“Regrade, not degrade!” was the defiant chant of hundreds of social care workers in Glasgow on Friday of last week as they voted overwhelmingly to continue their indefinite strike into a third week.
Their vote to reject Glasgow council’s latest offer came at a mass meeting – and was followed by a lively demonstration through the city centre.
The care workers’ dispute started last month after Glasgow’s Labour-run council foisted a “single status” pay review on its social care workers – leaving some them up to £1,000 a year worse off.
The council’s new offer would have allowed around half the workers – those with specific qualifications – to be moved to a higher grade, with promises that the others could get those qualifications by November 2010.
Over 500 Unison union members crowded into the mass meeting. Several strikers urged people to reject the council’s offer. The strike was a fight for all social care workers to be recognised and properly valued, they argued – it was not for just some of the workforce to win more money.
Strikers were also skeptical of the council’s promises to give those without the relevant qualifications a chance to get them.
“The council are trying to divide us, but we’ll not stand for it,” one striking worker told the mass meeting. “It’s all 600 of us or nothing. The only reason there’s any progress with negotiations at all is because we are striking and standing firm.”
Other union members from the social work department also attended the mass meeting. Some 1,000 of them are involved in a second ballot for indefinite action, with the result due next week.
The strikers and other Unison members have been busy campaigning for a yes vote in the second ballot and building wider support for the dispute.
Unison branch officials say over £2,000 a day is being raised through collections at workplaces, shopping centres and football matches, along with donations from other union branches.
This means the branch has been able to match the national strike pay, doubling the amount the striking workers receive to £30 a day.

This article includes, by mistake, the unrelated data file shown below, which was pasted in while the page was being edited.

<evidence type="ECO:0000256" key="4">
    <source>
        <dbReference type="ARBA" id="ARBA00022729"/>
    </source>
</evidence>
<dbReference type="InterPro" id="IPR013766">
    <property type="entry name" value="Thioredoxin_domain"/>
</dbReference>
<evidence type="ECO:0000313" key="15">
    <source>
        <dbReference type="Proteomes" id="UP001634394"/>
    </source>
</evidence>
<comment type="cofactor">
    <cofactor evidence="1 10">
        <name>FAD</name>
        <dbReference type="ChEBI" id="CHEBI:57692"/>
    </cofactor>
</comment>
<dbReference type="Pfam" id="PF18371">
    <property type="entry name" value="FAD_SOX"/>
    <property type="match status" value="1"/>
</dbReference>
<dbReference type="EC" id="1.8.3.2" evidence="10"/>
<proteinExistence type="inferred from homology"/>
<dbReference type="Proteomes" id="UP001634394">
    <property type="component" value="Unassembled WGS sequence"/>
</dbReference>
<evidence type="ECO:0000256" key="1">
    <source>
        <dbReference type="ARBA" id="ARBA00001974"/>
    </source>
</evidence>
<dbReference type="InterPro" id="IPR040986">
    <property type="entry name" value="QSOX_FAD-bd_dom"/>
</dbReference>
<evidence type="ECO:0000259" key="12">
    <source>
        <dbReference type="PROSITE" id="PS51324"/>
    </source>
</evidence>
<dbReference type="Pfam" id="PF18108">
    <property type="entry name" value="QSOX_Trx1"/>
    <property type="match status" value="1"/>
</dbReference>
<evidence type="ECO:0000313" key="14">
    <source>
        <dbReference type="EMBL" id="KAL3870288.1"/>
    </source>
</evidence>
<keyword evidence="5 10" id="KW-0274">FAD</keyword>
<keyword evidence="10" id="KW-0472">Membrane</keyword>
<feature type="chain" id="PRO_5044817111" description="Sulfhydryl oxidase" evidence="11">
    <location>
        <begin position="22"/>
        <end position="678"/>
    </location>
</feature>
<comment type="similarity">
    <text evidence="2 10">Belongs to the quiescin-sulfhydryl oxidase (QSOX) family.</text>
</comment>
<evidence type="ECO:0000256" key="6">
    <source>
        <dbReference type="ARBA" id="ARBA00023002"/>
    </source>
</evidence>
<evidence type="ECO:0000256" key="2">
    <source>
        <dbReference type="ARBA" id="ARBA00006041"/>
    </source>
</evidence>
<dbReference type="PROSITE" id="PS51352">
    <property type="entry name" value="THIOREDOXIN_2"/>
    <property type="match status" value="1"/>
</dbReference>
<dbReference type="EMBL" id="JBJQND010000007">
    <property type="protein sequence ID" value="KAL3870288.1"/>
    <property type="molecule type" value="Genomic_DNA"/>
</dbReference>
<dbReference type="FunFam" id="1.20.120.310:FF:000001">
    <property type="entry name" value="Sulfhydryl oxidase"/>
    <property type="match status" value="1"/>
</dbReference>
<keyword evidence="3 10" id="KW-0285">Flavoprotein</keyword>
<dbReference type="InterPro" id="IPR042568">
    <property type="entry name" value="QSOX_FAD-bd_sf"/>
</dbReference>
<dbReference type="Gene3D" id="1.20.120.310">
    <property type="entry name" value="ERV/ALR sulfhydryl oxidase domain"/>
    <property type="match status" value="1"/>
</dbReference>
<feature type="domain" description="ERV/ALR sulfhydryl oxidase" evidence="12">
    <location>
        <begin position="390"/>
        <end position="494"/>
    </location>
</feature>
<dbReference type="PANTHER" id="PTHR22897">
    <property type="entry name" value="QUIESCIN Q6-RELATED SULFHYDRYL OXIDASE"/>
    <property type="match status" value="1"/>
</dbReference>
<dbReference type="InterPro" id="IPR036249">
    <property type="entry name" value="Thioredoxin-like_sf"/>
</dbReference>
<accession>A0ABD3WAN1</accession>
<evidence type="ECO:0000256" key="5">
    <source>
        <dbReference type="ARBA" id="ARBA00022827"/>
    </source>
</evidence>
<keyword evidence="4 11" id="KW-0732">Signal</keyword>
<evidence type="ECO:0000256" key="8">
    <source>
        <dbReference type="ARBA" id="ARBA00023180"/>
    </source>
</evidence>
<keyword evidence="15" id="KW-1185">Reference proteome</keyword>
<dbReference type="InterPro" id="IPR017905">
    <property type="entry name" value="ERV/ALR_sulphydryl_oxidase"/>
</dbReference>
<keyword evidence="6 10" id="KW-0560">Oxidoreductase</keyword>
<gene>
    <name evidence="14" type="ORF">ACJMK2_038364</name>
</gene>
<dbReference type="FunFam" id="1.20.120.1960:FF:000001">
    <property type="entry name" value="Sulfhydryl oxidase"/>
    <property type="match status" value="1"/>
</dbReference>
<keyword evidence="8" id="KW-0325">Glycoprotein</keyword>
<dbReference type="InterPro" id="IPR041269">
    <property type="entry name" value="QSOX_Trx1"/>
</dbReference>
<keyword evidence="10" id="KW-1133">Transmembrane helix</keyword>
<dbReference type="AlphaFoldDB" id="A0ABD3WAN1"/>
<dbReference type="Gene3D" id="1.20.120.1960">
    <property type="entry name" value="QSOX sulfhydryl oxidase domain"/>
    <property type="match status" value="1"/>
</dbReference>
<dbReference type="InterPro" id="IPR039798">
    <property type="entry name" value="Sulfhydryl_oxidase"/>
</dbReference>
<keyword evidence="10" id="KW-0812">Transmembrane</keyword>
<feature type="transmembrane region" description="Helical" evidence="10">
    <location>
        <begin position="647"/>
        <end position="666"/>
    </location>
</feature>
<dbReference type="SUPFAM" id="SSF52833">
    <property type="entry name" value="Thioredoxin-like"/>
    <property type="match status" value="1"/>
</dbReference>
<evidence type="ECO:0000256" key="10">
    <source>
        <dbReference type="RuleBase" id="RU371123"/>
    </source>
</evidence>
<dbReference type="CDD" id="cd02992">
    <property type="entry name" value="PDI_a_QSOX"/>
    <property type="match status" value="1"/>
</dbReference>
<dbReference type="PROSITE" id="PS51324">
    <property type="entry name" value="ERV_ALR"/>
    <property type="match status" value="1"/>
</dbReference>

Messages of support from several other Unison branches were read out at the mass meeting. Local government workers from Edinburgh pointed out that similar action is on the cards in many more Unison branches in response to single status regrading.
The social care strikers have been building links with other workers. A group of care workers went along to the CWU union mass meeting last week to talk to striking postal workers.
A group of care workers also joined the NUJ journalists’ union picket line outside the Glasgow Evening Times and Herald offices to offer support. Members of the NUJ reciprocated by bringing their banner on the care workers’ demonstration.
Robert, a care worker from Pollok, was one of those who went to the journalists’ picket line. “We came to support our brothers and sisters and to make links,” he told Socialist Worker. “We’re all in the same struggle.”
Rita, another striking care worker, added that the journalists’ and care workers’ disputes have certain features in common. “I think it’s terrible that fat cat managers are keeping money to themselves and not paying people for the hard work they’re doing,” she said.
Rita added that she has been working as a social care worker for five years. “I love the job,” she said. “It’s brilliant when you work with people and you see them begin to believe in themselves. But we are not appreciated for the job we do.”
The Glasgow strike is extremely solid – fuelled by anger at the council’s dismissive attitude to care workers. Many new young workers are among the strikers, alongside a layer of social care workers who have been in the job for many years. They all agree that the importance of the work they do is not recognised by the council.
Bridget is a social care worker in a community and mental health team. “I’m glad my colleagues voted to reject the council’s offer – it’s good that we are staying united,” she said.
“The job that we do is very complex and demanding. I work in mental health with people who have severe and enduring problems. I’m involved in care planning, assessments, liasing with other mental health professionals, intergration work.
“We’ve had a lot of support from our service users – people come and speak to us on picket lines and want to give donations to our strike.”
Another striker added, “Our service users value us. The public values us. But the council does not seem to value the work we do.”
Join the demonstration this Saturday 11 August, 11.30am, George Square
Send donations payable to Glasgow City Unison and messages of support to Unison, 4th floor, 18 Albion Street, Glasgow G2 4PF